Namecheap And Bitcoin – A Review Of Using Bitcoin With One Of The Web’s Largest Domain Registrars

namecheaplogoThings have been going fairly well here at over the last several months. In light of this recent success I decided to go ahead and pick up a few additional domain names, and what better place than NameCheap. For those that aren’t aware, NameCheap was one of several large internet based companies that decided to accept Bitcoin earlier this year. What follows is a quick overview of my experience using Bitcoin with NameCheap.

My Account

Before setting anything up I went ahead and checked to see if the domain names that I was looking for were available, which they were. I haven’t used NameCheap in the past, simply because I’d become comfortable with other hosting services. Creating a new account was easy, simply clicking on My Account -> Sign Up For An Account Now.

Adding Funds

NameCheap allows you to either pay at checkout or add funds ahead of time. With Bitcoin you’re required to add funds to your account and then shop. My options were Bitcoin, Paypal, Google Checkout, Visa, Mastercard, and American Express. According to NameCheap Bitcoin takes the longest at around an hour as opposed to a few minutes for most of the other services.


Once I clicked on Bitcoin I had to fill in my full contact information, such as address, phone number, etc.  Finally I was asked how much I’d like to add to my account in US dollars. I entered $60 USD and then clicked proceed to bitpay.

Once at bitpay a bitcoin address and QR code were listed along with an amount of Bitcoin to pay and a timer. As with other sites that use Bitpay, the timer starts at 15 minutes and counts down. Once I sent my funds from my Bitcoin wallet (I always triple check for address correctness) it took just a few seconds for Bitpay to acknowledge that they’d been received. From here I returned to NameCheap.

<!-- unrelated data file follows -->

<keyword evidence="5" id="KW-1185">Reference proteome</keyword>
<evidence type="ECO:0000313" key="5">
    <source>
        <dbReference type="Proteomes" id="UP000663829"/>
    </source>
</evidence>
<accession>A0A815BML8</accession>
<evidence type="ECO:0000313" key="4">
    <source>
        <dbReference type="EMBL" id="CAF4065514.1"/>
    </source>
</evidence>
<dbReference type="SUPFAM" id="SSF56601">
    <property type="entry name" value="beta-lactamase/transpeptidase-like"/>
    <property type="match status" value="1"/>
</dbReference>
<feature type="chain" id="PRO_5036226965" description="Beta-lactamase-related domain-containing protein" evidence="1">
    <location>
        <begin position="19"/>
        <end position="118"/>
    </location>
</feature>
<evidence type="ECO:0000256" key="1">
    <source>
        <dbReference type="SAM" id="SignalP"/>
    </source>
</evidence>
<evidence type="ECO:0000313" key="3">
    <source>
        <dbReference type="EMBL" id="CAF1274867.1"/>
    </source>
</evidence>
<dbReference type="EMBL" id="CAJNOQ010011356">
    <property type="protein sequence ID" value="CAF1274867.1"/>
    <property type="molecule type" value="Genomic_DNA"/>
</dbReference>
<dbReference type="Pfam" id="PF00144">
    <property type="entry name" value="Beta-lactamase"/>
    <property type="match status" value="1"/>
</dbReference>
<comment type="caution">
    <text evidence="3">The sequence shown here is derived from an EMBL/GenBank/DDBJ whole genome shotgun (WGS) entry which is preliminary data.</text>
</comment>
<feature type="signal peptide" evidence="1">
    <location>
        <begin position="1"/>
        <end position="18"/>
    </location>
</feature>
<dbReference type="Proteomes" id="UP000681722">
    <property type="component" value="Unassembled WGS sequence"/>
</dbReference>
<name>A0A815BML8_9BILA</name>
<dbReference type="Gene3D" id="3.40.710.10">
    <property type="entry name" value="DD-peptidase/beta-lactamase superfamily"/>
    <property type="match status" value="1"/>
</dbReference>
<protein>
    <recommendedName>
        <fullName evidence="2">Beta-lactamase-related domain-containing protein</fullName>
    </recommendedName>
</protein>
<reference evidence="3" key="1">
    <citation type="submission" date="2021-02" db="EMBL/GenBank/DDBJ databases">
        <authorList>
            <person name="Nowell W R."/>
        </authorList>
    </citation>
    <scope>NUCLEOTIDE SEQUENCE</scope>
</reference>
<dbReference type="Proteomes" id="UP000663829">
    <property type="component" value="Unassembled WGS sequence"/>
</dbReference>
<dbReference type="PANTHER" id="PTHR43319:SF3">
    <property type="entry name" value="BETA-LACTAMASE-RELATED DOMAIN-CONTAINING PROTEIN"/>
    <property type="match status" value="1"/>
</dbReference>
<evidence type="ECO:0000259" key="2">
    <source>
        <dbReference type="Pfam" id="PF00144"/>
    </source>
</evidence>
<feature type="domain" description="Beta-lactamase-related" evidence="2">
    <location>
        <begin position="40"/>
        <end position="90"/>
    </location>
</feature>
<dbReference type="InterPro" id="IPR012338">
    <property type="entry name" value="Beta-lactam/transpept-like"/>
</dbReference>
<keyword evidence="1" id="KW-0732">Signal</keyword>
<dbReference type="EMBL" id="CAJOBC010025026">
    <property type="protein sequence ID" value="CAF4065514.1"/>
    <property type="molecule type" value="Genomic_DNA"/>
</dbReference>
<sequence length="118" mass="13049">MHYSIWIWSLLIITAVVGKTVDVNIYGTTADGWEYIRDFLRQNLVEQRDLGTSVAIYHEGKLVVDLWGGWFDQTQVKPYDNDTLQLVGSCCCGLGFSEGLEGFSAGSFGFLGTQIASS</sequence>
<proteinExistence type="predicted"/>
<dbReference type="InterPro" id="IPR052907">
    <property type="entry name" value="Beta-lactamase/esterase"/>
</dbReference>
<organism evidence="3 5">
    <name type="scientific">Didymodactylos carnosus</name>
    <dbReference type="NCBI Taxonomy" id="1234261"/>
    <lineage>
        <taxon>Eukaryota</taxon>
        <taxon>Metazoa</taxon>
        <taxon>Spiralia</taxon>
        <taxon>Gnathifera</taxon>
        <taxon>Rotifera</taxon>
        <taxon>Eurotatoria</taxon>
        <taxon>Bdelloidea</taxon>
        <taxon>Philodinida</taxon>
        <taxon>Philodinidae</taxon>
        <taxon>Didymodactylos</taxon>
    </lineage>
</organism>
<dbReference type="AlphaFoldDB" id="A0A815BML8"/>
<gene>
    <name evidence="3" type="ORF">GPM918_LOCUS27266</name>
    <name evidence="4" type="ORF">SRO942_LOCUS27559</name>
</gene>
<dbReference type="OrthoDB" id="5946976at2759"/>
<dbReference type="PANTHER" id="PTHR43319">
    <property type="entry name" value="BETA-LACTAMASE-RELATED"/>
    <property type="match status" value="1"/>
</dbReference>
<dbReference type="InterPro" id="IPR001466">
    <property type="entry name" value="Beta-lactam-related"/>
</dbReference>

Using NameCheap

Using NameCheap is about as simple as domain registrars get. I searched for the domain names that I wanted and added them to my shopping cart. From there I entered the contact information required and proceeded. Once I arrived at the funds portion of the checkout process I had to wait as my Bitcoin had not yet confirmed.

Most vendors and Bitcoin users require that a Bitcoin transaction is confirmed six times before the transaction is considered valid. This is a security measure to defend against people trying to double spend. Transactions are generally confirmed about once every ten minutes, meaning that a full six confirmations takes about an hour. Hence the slight wait in funding my NameCheap account and being able to use the funds.

While it’s slower than say a major credit card or a service like paypal, it is also much lower on fees. Compared with a traditional wire transfer, it’s fairly quick. For me the Bitcoin transaction took a bit over an hour to process. This is understandable given that the confirmation is on average every 10 minutes but can vary somewhat.

The domains that I purchased ranged between $9.69 and $10.69 USD for one year. Once my funding was complete the purchasing was straightforward. From that point on NameCheap worked as though I had funded through any other method. At the checkout screen I chose pay with existing funds which simply debited my account the specified amount.


I found using Bitcoin with NameCheap to be a fairly quick and painless process. If I could I’d rather keep a balance in Bitcoin at NameCheap and have it converted at time of purchase into USD if necessary. Perhaps that is something that will come with time. Other than that I had no problems using NameCheap and Bitcoin together. They’ve managed to integrate Bitpay nicely into their funding options. I look forward to using Namecheap for future projects and funding them with Bitcoin.

You can contact us at CryptoJunky at zoho dot com with questions about this article or others.